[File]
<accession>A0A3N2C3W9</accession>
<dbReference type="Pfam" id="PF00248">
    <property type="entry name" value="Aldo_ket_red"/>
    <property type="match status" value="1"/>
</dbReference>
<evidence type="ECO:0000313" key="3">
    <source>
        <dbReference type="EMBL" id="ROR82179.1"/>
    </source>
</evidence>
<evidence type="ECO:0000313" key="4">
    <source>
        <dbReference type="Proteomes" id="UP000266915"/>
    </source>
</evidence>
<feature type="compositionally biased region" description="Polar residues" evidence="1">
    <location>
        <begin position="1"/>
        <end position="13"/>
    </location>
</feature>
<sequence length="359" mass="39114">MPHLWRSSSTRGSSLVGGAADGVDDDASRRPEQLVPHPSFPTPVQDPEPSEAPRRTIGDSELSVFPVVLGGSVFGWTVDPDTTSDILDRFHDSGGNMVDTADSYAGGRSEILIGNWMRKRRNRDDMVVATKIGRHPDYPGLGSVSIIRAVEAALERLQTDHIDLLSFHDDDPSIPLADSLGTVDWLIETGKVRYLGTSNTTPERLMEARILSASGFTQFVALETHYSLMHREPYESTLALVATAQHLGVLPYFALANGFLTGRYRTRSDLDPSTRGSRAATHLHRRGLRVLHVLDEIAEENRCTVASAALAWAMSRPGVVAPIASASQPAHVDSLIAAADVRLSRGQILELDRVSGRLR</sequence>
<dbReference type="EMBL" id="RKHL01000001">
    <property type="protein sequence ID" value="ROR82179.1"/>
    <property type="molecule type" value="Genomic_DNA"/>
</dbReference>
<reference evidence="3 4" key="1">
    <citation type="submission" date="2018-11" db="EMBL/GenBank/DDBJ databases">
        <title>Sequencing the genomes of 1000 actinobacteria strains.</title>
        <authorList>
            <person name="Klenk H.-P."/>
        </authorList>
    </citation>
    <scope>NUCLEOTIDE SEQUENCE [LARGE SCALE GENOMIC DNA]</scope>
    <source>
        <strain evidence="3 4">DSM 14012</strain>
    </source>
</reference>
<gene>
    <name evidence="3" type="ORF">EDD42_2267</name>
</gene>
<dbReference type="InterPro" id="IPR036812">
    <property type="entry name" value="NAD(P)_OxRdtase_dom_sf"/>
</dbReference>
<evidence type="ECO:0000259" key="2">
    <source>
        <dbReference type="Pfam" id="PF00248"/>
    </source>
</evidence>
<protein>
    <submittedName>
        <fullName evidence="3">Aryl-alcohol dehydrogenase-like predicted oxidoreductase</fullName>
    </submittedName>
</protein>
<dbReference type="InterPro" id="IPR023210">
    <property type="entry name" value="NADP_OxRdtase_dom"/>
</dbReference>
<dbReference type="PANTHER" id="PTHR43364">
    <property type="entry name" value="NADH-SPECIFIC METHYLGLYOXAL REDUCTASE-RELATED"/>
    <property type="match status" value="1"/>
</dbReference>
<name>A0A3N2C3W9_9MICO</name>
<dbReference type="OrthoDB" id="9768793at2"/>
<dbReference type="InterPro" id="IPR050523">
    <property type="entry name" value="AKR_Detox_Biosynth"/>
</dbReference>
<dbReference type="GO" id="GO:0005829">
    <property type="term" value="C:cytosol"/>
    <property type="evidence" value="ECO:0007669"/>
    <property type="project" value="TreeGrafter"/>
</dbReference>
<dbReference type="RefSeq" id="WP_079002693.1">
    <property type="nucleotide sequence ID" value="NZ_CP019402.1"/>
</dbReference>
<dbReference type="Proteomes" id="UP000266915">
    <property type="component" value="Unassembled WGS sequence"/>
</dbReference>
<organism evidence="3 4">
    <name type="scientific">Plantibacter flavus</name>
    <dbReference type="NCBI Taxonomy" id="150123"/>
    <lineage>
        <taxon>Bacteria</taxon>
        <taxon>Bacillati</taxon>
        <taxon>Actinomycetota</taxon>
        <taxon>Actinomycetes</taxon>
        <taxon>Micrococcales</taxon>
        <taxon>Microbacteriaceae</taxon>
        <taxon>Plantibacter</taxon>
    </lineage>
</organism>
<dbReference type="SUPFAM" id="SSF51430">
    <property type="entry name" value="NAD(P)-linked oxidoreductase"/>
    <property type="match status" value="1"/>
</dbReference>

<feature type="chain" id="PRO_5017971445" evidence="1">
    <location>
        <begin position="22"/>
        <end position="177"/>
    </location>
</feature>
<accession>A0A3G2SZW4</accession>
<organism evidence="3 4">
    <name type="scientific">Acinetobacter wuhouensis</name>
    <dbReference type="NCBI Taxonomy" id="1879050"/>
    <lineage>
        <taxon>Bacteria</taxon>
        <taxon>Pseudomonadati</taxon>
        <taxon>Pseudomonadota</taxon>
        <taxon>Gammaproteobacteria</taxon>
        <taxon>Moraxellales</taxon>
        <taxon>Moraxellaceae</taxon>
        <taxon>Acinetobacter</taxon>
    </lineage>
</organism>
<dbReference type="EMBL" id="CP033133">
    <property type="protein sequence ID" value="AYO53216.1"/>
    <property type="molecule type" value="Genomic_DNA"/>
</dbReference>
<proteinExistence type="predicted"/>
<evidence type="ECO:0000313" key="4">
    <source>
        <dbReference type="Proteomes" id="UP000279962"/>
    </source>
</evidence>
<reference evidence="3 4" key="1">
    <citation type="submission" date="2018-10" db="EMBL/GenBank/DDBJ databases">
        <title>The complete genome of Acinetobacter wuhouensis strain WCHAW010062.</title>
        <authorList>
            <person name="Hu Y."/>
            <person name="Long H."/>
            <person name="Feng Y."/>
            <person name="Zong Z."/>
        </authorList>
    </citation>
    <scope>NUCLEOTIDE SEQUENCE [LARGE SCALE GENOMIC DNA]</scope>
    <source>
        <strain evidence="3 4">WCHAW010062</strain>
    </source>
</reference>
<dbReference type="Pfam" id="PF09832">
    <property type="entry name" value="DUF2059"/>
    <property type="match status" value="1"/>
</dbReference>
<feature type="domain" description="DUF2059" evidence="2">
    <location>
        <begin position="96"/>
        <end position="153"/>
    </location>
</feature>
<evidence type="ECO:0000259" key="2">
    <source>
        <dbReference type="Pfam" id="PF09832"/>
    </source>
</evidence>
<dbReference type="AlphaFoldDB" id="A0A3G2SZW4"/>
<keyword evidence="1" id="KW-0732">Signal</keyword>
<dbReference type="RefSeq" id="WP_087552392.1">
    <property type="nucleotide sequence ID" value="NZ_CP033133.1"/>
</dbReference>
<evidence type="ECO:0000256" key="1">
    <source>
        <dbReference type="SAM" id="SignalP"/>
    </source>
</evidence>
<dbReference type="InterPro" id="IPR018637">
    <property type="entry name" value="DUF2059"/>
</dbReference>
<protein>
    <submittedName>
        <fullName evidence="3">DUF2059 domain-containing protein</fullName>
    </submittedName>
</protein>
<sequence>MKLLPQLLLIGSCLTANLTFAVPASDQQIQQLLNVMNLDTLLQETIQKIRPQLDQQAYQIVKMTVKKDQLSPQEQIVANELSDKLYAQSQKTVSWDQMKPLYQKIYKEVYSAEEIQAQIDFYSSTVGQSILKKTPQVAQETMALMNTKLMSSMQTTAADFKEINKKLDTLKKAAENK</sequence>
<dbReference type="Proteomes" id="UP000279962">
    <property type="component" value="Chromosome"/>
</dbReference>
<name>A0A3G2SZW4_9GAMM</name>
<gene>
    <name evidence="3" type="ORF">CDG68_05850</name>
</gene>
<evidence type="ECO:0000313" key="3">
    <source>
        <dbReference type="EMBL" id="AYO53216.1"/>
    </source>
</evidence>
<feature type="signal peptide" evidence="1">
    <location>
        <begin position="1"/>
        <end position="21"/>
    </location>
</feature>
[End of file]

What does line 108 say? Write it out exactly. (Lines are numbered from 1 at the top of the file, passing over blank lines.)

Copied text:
        <taxon>Pseudomonadota</taxon>